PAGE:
What doctor specializes in joint pain?
There are two common specialist physicians who treat joint pain: orthopaedists and rheumatologists. If you suspect that you may have arthritis, than a rheumatologist is most likely the best specialist for you to see, as they are specialists in the treatment of arthritis and other diseases that involve bones, muscles, and joints. Rheumatologists are also trained in making difficult diagnoses and how to treat all forms and types of arthritis, especially those that will require complex or complicated treatments.
When should I worry about joint pain?
While joint pain rarely requires emergency medical treatment or intervention, as most cases of mild to moderate joint pain can be managed and treated at home with home remedies and over-the-counter medications, there are cases where you should seek medical attention when experiencing joint pain.
If your joint pain is accompanied by swelling, redness, and/or tenderness and warmth around then joint, then you should make an appointment with your primary care physician. However, if your join pain is caused by an injury and involves any of the following symptoms – joint deformity, inability to use the joint injured, intense pain, or sudden swelling – then you should see a physician immediately.
What are the four stages of osteoarthritis?
There are four stages of osteoarthritis, with each possibly having different appropriate treatments. The four stage are:
- Minor: the least severe stage of osteoarthritis, in which patients develop minor wear-and-tear in their joints, but typically do not feel or experience pain in the area affected;
- Mild: x-rays at this stage will begin to reveal more noticeable bone spur growths – which are growths that often develop where bones meet in the joint – and the area affected will begin feeling stiff after sedentary periods and become uncomfortable;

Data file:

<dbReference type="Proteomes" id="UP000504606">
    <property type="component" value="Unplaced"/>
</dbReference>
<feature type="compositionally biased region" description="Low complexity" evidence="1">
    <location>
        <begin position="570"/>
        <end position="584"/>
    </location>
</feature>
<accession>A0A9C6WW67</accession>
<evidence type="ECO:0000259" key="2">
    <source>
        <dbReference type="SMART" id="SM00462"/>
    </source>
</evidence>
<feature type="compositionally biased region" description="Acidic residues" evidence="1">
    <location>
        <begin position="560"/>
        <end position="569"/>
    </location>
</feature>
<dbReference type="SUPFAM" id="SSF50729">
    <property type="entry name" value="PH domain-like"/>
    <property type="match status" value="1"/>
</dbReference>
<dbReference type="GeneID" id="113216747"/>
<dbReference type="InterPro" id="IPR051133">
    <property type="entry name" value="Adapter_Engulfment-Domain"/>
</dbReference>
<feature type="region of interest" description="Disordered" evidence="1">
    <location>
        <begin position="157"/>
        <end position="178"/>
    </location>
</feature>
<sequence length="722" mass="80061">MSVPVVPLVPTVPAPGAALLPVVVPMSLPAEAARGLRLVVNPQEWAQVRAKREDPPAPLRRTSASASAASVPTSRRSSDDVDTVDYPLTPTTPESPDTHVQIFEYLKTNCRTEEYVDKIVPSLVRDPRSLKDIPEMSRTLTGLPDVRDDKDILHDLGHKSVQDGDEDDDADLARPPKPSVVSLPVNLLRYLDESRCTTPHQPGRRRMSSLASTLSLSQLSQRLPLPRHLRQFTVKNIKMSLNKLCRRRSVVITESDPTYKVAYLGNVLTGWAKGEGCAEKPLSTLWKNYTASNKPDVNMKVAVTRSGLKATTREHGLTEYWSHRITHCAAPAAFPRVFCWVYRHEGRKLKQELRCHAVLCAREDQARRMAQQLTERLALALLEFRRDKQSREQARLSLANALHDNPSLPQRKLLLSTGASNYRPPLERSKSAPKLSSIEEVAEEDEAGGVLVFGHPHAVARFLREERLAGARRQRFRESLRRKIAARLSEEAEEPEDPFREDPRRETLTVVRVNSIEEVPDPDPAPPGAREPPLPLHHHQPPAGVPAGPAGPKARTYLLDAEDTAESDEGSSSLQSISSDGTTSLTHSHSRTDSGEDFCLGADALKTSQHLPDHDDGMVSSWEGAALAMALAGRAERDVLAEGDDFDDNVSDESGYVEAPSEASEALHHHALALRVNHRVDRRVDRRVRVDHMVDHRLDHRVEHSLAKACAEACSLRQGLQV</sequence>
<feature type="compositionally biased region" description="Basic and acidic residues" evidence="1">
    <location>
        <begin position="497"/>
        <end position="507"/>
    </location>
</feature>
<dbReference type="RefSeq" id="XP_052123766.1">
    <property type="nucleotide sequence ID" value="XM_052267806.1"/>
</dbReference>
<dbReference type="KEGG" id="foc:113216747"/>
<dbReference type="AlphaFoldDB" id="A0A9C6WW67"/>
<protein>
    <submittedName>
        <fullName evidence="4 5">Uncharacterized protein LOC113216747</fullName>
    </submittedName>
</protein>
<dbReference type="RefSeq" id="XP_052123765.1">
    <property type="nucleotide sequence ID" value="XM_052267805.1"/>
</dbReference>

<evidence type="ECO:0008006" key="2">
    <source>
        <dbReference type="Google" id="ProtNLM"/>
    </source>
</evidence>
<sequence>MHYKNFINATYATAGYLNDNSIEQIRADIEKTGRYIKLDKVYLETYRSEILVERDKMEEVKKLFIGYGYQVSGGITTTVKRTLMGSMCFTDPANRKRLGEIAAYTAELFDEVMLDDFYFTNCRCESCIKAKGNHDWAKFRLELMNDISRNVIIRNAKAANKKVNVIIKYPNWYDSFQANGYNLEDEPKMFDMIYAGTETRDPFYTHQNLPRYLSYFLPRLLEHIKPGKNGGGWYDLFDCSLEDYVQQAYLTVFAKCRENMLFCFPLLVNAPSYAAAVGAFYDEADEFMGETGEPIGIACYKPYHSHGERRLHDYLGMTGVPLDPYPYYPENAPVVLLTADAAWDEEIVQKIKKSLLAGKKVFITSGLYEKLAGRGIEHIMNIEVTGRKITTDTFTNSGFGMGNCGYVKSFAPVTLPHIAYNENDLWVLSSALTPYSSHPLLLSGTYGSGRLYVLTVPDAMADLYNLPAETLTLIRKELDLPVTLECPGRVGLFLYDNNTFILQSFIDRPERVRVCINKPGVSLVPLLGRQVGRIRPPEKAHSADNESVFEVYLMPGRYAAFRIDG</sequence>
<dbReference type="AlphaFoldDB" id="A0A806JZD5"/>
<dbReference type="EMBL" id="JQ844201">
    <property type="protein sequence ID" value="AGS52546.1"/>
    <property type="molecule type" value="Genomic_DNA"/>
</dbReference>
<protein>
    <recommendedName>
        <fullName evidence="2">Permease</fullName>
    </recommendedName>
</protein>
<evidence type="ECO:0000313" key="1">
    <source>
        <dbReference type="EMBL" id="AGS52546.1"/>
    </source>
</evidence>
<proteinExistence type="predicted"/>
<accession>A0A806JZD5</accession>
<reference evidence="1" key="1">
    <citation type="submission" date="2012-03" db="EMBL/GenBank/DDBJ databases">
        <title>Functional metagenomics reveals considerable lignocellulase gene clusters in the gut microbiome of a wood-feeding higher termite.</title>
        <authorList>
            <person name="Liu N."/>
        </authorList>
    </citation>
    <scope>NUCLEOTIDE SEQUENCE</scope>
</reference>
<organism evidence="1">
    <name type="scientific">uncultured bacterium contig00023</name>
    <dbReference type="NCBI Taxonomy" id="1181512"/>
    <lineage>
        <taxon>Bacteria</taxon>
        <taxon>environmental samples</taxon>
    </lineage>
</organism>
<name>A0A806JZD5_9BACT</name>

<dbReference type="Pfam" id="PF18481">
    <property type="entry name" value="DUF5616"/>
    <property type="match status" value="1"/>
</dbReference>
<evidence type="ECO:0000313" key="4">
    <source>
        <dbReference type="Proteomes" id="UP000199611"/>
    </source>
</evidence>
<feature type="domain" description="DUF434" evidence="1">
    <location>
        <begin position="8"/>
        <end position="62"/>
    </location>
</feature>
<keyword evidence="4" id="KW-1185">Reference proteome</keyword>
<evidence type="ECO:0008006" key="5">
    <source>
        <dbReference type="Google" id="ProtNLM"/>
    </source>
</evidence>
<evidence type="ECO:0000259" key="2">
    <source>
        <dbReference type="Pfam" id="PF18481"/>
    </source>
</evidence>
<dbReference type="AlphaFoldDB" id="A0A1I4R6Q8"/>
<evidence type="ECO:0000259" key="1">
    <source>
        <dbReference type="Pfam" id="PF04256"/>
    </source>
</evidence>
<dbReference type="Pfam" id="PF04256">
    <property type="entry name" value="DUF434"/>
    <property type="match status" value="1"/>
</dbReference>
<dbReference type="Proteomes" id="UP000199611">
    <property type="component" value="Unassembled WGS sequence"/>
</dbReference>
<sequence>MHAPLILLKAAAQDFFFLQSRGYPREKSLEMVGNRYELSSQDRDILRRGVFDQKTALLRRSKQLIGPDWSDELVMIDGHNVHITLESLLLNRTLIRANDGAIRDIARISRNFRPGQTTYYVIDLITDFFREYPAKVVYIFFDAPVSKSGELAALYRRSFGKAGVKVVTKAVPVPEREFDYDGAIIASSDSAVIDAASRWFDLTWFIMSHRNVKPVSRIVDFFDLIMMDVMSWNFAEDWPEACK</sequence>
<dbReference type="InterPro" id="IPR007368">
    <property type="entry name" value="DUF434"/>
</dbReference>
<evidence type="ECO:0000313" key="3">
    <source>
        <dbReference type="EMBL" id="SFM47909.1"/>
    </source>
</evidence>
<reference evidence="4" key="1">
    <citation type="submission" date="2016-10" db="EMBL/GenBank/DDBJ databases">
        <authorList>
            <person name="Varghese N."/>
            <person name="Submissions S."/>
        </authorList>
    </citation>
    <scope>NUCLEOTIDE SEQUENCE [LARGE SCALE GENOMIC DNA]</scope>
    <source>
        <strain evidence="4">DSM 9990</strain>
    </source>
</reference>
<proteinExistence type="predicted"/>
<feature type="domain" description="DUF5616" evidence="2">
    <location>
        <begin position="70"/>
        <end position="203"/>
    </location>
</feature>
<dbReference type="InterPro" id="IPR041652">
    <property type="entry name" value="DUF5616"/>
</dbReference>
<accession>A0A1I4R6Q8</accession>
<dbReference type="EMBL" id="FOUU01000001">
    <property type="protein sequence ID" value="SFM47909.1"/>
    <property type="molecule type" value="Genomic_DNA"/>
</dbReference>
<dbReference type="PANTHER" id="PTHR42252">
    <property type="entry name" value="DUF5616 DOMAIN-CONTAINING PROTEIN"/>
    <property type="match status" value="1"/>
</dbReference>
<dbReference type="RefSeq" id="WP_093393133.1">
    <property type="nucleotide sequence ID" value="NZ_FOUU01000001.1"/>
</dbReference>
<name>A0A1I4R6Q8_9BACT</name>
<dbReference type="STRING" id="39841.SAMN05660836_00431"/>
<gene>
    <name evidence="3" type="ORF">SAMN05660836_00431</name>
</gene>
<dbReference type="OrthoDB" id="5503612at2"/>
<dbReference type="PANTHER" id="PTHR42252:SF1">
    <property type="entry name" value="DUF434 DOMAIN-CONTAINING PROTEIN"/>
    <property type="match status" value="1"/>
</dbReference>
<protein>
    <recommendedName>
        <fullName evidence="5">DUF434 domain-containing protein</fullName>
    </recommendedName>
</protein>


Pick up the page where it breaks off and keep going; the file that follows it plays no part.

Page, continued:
- Moderate: in this stage, the cartilage in the area affects begins eroding, narrowing the gap between the bone and the joint, the joint becomes inflamed and begins causing pain and discomfort during routine daily activity;
- Severe: the most painful stage of osteoarthritis, at this stage, the cartilage is practically completely gone, which leads to an inflammatory response from the joint, additionally, the bone spurs which developed earlier have multiplied and often cause excruciating pain.
For minor and mild osteoarthritis, your physician may recommend that you alter your work-out routine or daily physical exercise and take supplements; in addition, they may also recommend that you begin wearing a fitted brace to help alleviate symptoms. For moderate osteoarthritis, the typical recommended treatment regimes include over-the-counter pain relievers and medication, prescription pain medication, and, in possibly severe cases, hyaluronic injections. In severe cases of osteoarthritis, the options are much more invasive, and may include bone realignment surgery and knee or hip replacement, depending on the affect area(s).
What is the best doctor to see for osteoarthritis?
For the treatment and management of osteoarthritis, the best physician to see is a rheumatologist, who are specialists in diagnosing and treating arthritis and other diseases that affect the joints, muscles, and bones. Although, in the course of your treatment and management, you may also need to see other health care practitioners and physicians, which may include physical or occupational therapists and orthopedic doctors or surgeons.
If you are looking for treatment of osteoarthritis or joint pain in the Las Vegas, NV area, then we at Neuropathy and Pain Centers of America are here to help. We specialize in the treatment of pain, neuropathy, and arthritis. To book your appointment with us, please call us at (702) 620-8012 for new patients, or at (702) 257-7246 for existing and returning patients; alternatively, you can also request your appointment online at our website.